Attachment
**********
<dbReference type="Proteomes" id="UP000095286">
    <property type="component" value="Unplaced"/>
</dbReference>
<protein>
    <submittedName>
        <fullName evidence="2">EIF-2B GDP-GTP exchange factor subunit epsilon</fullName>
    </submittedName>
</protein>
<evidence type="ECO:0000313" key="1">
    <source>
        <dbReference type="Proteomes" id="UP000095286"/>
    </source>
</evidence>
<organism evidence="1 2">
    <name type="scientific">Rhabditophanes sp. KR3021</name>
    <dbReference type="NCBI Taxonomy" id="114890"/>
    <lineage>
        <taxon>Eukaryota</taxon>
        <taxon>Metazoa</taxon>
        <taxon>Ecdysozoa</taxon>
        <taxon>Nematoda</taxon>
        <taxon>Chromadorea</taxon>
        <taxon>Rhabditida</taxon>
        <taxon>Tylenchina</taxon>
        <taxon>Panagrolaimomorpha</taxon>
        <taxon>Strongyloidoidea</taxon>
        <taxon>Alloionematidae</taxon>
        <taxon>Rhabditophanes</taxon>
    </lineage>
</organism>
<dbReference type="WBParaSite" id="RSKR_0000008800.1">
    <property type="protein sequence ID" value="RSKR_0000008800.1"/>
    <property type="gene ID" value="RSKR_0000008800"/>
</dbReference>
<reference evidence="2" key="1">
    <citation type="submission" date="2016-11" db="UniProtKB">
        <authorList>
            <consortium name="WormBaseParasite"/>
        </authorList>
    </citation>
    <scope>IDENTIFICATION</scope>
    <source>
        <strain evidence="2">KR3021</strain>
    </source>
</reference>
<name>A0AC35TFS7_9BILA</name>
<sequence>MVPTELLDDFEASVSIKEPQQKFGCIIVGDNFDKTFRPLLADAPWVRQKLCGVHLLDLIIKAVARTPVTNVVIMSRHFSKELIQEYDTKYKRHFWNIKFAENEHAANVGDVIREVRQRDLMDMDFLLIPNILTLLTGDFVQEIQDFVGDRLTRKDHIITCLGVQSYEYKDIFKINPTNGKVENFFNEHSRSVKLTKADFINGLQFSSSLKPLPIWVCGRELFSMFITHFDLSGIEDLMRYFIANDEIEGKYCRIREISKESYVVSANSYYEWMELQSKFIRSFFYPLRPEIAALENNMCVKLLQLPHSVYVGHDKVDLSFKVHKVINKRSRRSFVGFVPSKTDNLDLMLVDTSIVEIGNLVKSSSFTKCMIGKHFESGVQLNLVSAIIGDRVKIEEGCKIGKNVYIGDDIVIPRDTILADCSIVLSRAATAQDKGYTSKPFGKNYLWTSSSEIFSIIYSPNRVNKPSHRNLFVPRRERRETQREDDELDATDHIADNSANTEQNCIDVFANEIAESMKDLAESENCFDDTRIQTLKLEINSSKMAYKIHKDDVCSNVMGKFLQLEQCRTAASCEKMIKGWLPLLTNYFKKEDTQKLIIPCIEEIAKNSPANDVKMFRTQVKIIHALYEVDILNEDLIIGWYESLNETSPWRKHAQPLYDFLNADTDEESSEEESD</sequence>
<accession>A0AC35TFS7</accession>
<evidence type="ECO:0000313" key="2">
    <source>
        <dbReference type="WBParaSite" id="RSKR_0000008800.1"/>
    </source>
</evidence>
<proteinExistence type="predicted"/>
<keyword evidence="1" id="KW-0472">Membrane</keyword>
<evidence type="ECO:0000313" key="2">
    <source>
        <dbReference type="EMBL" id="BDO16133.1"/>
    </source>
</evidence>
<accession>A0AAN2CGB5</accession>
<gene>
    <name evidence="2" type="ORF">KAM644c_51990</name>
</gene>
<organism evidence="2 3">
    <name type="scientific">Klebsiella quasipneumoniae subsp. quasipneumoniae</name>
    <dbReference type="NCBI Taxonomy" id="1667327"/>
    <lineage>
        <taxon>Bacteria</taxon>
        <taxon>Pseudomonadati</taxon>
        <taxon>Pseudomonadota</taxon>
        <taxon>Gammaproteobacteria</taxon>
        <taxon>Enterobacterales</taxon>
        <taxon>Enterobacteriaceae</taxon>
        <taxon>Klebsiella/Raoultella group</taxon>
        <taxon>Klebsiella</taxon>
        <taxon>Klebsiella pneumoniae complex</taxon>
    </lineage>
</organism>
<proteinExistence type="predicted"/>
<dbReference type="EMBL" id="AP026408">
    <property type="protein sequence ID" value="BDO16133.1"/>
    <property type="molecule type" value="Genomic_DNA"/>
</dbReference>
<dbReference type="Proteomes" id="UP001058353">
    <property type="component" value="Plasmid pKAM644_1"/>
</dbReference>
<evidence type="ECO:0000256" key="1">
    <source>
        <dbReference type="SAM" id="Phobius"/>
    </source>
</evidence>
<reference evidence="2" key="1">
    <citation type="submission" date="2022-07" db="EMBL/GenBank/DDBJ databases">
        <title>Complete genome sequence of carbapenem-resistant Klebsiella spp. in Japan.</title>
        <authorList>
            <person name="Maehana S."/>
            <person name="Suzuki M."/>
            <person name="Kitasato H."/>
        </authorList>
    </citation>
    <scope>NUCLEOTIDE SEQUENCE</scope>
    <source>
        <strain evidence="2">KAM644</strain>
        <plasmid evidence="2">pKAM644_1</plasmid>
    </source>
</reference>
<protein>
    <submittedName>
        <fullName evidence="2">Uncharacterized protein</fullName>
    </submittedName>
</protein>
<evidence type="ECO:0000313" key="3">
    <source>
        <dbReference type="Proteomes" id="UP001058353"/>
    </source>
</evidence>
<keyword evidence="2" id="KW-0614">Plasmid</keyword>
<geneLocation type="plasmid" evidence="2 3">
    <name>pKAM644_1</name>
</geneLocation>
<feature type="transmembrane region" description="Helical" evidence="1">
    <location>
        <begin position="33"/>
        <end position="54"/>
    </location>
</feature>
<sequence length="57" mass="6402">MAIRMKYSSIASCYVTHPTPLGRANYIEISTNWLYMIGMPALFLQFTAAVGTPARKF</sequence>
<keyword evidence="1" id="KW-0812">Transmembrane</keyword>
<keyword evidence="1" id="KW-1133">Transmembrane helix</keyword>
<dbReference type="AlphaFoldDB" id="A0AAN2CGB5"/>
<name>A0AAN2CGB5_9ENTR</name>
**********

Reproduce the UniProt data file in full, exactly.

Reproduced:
<dbReference type="Proteomes" id="UP000095286">
    <property type="component" value="Unplaced"/>
</dbReference>
<protein>
    <submittedName>
        <fullName evidence="2">EIF-2B GDP-GTP exchange factor subunit epsilon</fullName>
    </submittedName>
</protein>
<evidence type="ECO:0000313" key="1">
    <source>
        <dbReference type="Proteomes" id="UP000095286"/>
    </source>
</evidence>
<organism evidence="1 2">
    <name type="scientific">Rhabditophanes sp. KR3021</name>
    <dbReference type="NCBI Taxonomy" id="114890"/>
    <lineage>
        <taxon>Eukaryota</taxon>
        <taxon>Metazoa</taxon>
        <taxon>Ecdysozoa</taxon>
        <taxon>Nematoda</taxon>
        <taxon>Chromadorea</taxon>
        <taxon>Rhabditida</taxon>
        <taxon>Tylenchina</taxon>
        <taxon>Panagrolaimomorpha</taxon>
        <taxon>Strongyloidoidea</taxon>
        <taxon>Alloionematidae</taxon>
        <taxon>Rhabditophanes</taxon>
    </lineage>
</organism>
<dbReference type="WBParaSite" id="RSKR_0000008800.1">
    <property type="protein sequence ID" value="RSKR_0000008800.1"/>
    <property type="gene ID" value="RSKR_0000008800"/>
</dbReference>
<reference evidence="2" key="1">
    <citation type="submission" date="2016-11" db="UniProtKB">
        <authorList>
            <consortium name="WormBaseParasite"/>
        </authorList>
    </citation>
    <scope>IDENTIFICATION</scope>
    <source>
        <strain evidence="2">KR3021</strain>
    </source>
</reference>
<name>A0AC35TFS7_9BILA</name>
<sequence>MVPTELLDDFEASVSIKEPQQKFGCIIVGDNFDKTFRPLLADAPWVRQKLCGVHLLDLIIKAVARTPVTNVVIMSRHFSKELIQEYDTKYKRHFWNIKFAENEHAANVGDVIREVRQRDLMDMDFLLIPNILTLLTGDFVQEIQDFVGDRLTRKDHIITCLGVQSYEYKDIFKINPTNGKVENFFNEHSRSVKLTKADFINGLQFSSSLKPLPIWVCGRELFSMFITHFDLSGIEDLMRYFIANDEIEGKYCRIREISKESYVVSANSYYEWMELQSKFIRSFFYPLRPEIAALENNMCVKLLQLPHSVYVGHDKVDLSFKVHKVINKRSRRSFVGFVPSKTDNLDLMLVDTSIVEIGNLVKSSSFTKCMIGKHFESGVQLNLVSAIIGDRVKIEEGCKIGKNVYIGDDIVIPRDTILADCSIVLSRAATAQDKGYTSKPFGKNYLWTSSSEIFSIIYSPNRVNKPSHRNLFVPRRERRETQREDDELDATDHIADNSANTEQNCIDVFANEIAESMKDLAESENCFDDTRIQTLKLEINSSKMAYKIHKDDVCSNVMGKFLQLEQCRTAASCEKMIKGWLPLLTNYFKKEDTQKLIIPCIEEIAKNSPANDVKMFRTQVKIIHALYEVDILNEDLIIGWYESLNETSPWRKHAQPLYDFLNADTDEESSEEESD</sequence>
<accession>A0AC35TFS7</accession>
<evidence type="ECO:0000313" key="2">
    <source>
        <dbReference type="WBParaSite" id="RSKR_0000008800.1"/>
    </source>
</evidence>
<proteinExistence type="predicted"/>
<keyword evidence="1" id="KW-0472">Membrane</keyword>
<evidence type="ECO:0000313" key="2">
    <source>
        <dbReference type="EMBL" id="BDO16133.1"/>
    </source>
</evidence>
<accession>A0AAN2CGB5</accession>
<gene>
    <name evidence="2" type="ORF">KAM644c_51990</name>
</gene>
<organism evidence="2 3">
    <name type="scientific">Klebsiella quasipneumoniae subsp. quasipneumoniae</name>
    <dbReference type="NCBI Taxonomy" id="1667327"/>
    <lineage>
        <taxon>Bacteria</taxon>
        <taxon>Pseudomonadati</taxon>
        <taxon>Pseudomonadota</taxon>
        <taxon>Gammaproteobacteria</taxon>
        <taxon>Enterobacterales</taxon>
        <taxon>Enterobacteriaceae</taxon>
        <taxon>Klebsiella/Raoultella group</taxon>
        <taxon>Klebsiella</taxon>
        <taxon>Klebsiella pneumoniae complex</taxon>
    </lineage>
</organism>
<proteinExistence type="predicted"/>
<dbReference type="EMBL" id="AP026408">
    <property type="protein sequence ID" value="BDO16133.1"/>
    <property type="molecule type" value="Genomic_DNA"/>
</dbReference>
<dbReference type="Proteomes" id="UP001058353">
    <property type="component" value="Plasmid pKAM644_1"/>
</dbReference>
<evidence type="ECO:0000256" key="1">
    <source>
        <dbReference type="SAM" id="Phobius"/>
    </source>
</evidence>
<reference evidence="2" key="1">
    <citation type="submission" date="2022-07" db="EMBL/GenBank/DDBJ databases">
        <title>Complete genome sequence of carbapenem-resistant Klebsiella spp. in Japan.</title>
        <authorList>
            <person name="Maehana S."/>
            <person name="Suzuki M."/>
            <person name="Kitasato H."/>
        </authorList>
    </citation>
    <scope>NUCLEOTIDE SEQUENCE</scope>
    <source>
        <strain evidence="2">KAM644</strain>
        <plasmid evidence="2">pKAM644_1</plasmid>
    </source>
</reference>
<protein>
    <submittedName>
        <fullName evidence="2">Uncharacterized protein</fullName>
    </submittedName>
</protein>
<evidence type="ECO:0000313" key="3">
    <source>
        <dbReference type="Proteomes" id="UP001058353"/>
    </source>
</evidence>
<keyword evidence="2" id="KW-0614">Plasmid</keyword>
<geneLocation type="plasmid" evidence="2 3">
    <name>pKAM644_1</name>
</geneLocation>
<feature type="transmembrane region" description="Helical" evidence="1">
    <location>
        <begin position="33"/>
        <end position="54"/>
    </location>
</feature>
<sequence length="57" mass="6402">MAIRMKYSSIASCYVTHPTPLGRANYIEISTNWLYMIGMPALFLQFTAAVGTPARKF</sequence>
<keyword evidence="1" id="KW-0812">Transmembrane</keyword>
<keyword evidence="1" id="KW-1133">Transmembrane helix</keyword>
<dbReference type="AlphaFoldDB" id="A0AAN2CGB5"/>
<name>A0AAN2CGB5_9ENTR</name>